Bacterial contamination of platelet products is a serious risk of transfusion. As many as 1 in every 1000 units may be contaminated from the introduction of low concentrations of skin bacteria at the time of donation, less commonly from asymptomatic underlying infection at time of donation or rarely during processing.1 In the United States, transfusion-associated sepsis has been recognized and culture-confirmed in at least 1 of 100,000 recipients, and has led to immediate fatal outcome in 1 in 500,000 recipients.2 The actual risk of transfusion-associated sepsis is likely higher, as infections due to contaminated blood products are under-reported.2
Platelets are the most common source of transfusion-associated sepsis because platelets must be stored at room temperature which allows bacterial proliferation and, platelets are often given to neutropenic patients with impaired immune system function.1
Common nursing transfusion practice today is to infuse platelet products within an hour from start time. There is no scientific evidence supporting this practice. Nurses have long been advised by Laboratorians and blood bankers to transfuse platelets “as rapidly as tolerated” by the patient. Busy nurses have interpreted this instruction to mean that the product should be infused rapidly for the benefit of the patient when in reality the laboratory professionals are advising nurses to use their critical thinking skills to determine a safe, patient specific infusion rate when the physician has not ordered an infusion rate.
By simply slowing down the infusion rate during the first 15 minutes of platelet transfusion for non-hemorrhaging patients, nurses can improve patient safety and reduce the incidence and severity of transfusion-associated sepsis. The same nursing intervention that allows nurses to immediately recognize a severe allergic or hemolytic transfusion reaction during the first 15 minutes of a pRBC transfusion should be employed with platelet transfusions. This slow rate of infusion will expose the patient to the least amount possible of a potentially contaminated product and continuous nursing assessment during the first 15 minutes allows the nurse to immediately stop the transfusion at the first sign of an adverse response to the product.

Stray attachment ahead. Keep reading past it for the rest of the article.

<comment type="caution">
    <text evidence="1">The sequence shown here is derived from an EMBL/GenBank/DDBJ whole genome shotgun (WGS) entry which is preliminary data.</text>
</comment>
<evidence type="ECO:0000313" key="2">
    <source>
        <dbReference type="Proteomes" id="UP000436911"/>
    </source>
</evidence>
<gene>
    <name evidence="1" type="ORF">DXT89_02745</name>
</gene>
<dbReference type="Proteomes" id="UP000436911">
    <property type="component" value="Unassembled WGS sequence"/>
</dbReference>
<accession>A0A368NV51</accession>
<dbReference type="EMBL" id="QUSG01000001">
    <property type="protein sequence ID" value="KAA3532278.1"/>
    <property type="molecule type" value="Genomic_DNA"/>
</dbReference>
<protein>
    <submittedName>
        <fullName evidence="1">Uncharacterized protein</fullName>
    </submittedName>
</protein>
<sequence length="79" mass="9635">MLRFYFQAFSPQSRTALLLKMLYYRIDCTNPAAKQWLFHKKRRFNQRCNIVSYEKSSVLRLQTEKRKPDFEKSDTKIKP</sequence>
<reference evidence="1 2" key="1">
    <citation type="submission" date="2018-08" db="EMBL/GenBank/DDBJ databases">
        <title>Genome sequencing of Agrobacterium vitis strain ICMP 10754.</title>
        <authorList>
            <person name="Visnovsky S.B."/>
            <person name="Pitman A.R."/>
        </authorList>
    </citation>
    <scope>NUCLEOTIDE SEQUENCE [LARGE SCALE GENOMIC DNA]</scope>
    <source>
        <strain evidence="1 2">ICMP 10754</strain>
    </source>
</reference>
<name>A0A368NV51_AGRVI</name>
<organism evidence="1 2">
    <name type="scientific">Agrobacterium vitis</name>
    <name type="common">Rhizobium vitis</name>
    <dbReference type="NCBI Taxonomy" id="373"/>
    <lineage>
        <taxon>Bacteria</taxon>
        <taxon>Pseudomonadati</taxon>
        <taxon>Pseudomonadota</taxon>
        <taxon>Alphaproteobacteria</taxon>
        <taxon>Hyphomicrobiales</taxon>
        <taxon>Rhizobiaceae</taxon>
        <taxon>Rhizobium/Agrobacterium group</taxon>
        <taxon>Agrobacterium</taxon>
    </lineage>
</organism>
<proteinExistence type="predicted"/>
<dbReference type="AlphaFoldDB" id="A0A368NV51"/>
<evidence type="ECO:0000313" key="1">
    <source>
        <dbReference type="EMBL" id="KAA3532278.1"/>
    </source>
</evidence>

Appropriate critical nursing analysis of platelet transfusion would have the nurse recognize the risk of transfusion-associated sepsis and start platelet transfusions at a rate of 60 – 100 mL/hour for the first 15 minutes.3 After confirming that there has been no change in the patient’s clinical status by repeating the nursing assessment, the transfusion rate may be increased up to 300 mL/hour depending upon the patient’s ability to tolerate the volume.
The risk of transfusion-associated sepsis supports a cautious and deliberate approach to platelet transfusion. Nurses can reduce the risk of life threatening sepsis by slowly infusing platelets during the first 15 minutes and immediately stopping the infusion at the first sign of clinical comprise thus reducing the amount of potentially contaminated product exposure. Rather than infusing platelets as rapidly as the patient tolerates, transfuse all blood products as slowly as medically necessary.
- Vamvakas EC. Blood still kills. Trans Med Rev 2010;24(2):77-124.
- AABB Technical Manual, 17th edition, Roback, J. et al: Bethesda, MD. 2011